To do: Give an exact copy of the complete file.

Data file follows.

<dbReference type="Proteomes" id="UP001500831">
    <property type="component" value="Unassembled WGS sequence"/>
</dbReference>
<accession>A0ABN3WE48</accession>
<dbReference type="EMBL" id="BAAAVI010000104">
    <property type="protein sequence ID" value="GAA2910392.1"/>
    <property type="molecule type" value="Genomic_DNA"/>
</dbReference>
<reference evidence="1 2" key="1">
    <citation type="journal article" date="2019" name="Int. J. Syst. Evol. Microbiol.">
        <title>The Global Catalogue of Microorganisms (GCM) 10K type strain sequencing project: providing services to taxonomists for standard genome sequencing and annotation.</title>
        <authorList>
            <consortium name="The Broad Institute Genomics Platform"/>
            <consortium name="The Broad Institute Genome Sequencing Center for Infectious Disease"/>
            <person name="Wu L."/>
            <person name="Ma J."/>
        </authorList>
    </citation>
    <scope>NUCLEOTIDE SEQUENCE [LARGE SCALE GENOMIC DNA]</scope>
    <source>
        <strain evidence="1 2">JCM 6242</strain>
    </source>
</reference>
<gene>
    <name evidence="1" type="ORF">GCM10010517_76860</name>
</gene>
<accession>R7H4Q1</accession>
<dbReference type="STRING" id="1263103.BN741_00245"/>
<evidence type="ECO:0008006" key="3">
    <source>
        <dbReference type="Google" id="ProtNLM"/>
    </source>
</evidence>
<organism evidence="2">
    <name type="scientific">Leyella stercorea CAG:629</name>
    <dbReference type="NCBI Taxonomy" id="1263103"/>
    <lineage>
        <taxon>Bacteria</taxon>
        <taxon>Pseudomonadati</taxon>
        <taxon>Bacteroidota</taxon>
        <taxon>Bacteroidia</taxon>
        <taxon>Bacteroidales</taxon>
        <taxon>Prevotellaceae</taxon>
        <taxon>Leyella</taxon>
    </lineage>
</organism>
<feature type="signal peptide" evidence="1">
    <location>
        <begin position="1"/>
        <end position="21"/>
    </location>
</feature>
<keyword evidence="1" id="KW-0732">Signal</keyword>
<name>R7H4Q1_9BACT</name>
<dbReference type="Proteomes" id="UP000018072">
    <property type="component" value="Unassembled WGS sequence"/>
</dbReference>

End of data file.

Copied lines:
<dbReference type="Proteomes" id="UP001500831">
    <property type="component" value="Unassembled WGS sequence"/>
</dbReference>
<accession>A0ABN3WE48</accession>
<dbReference type="EMBL" id="BAAAVI010000104">
    <property type="protein sequence ID" value="GAA2910392.1"/>
    <property type="molecule type" value="Genomic_DNA"/>
</dbReference>
<reference evidence="1 2" key="1">
    <citation type="journal article" date="2019" name="Int. J. Syst. Evol. Microbiol.">
        <title>The Global Catalogue of Microorganisms (GCM) 10K type strain sequencing project: providing services to taxonomists for standard genome sequencing and annotation.</title>
        <authorList>
            <consortium name="The Broad Institute Genomics Platform"/>
            <consortium name="The Broad Institute Genome Sequencing Center for Infectious Disease"/>
            <person name="Wu L."/>
            <person name="Ma J."/>
        </authorList>
    </citation>
    <scope>NUCLEOTIDE SEQUENCE [LARGE SCALE GENOMIC DNA]</scope>
    <source>
        <strain evidence="1 2">JCM 6242</strain>
    </source>
</reference>
<gene>
    <name evidence="1" type="ORF">GCM10010517_76860</name>
</gene>
<accession>R7H4Q1</accession>
<dbReference type="STRING" id="1263103.BN741_00245"/>
<evidence type="ECO:0008006" key="3">
    <source>
        <dbReference type="Google" id="ProtNLM"/>
    </source>
</evidence>
<organism evidence="2">
    <name type="scientific">Leyella stercorea CAG:629</name>
    <dbReference type="NCBI Taxonomy" id="1263103"/>
    <lineage>
        <taxon>Bacteria</taxon>
        <taxon>Pseudomonadati</taxon>
        <taxon>Bacteroidota</taxon>
        <taxon>Bacteroidia</taxon>
        <taxon>Bacteroidales</taxon>
        <taxon>Prevotellaceae</taxon>
        <taxon>Leyella</taxon>
    </lineage>
</organism>
<feature type="signal peptide" evidence="1">
    <location>
        <begin position="1"/>
        <end position="21"/>
    </location>
</feature>
<keyword evidence="1" id="KW-0732">Signal</keyword>
<name>R7H4Q1_9BACT</name>
<dbReference type="Proteomes" id="UP000018072">
    <property type="component" value="Unassembled WGS sequence"/>
</dbReference>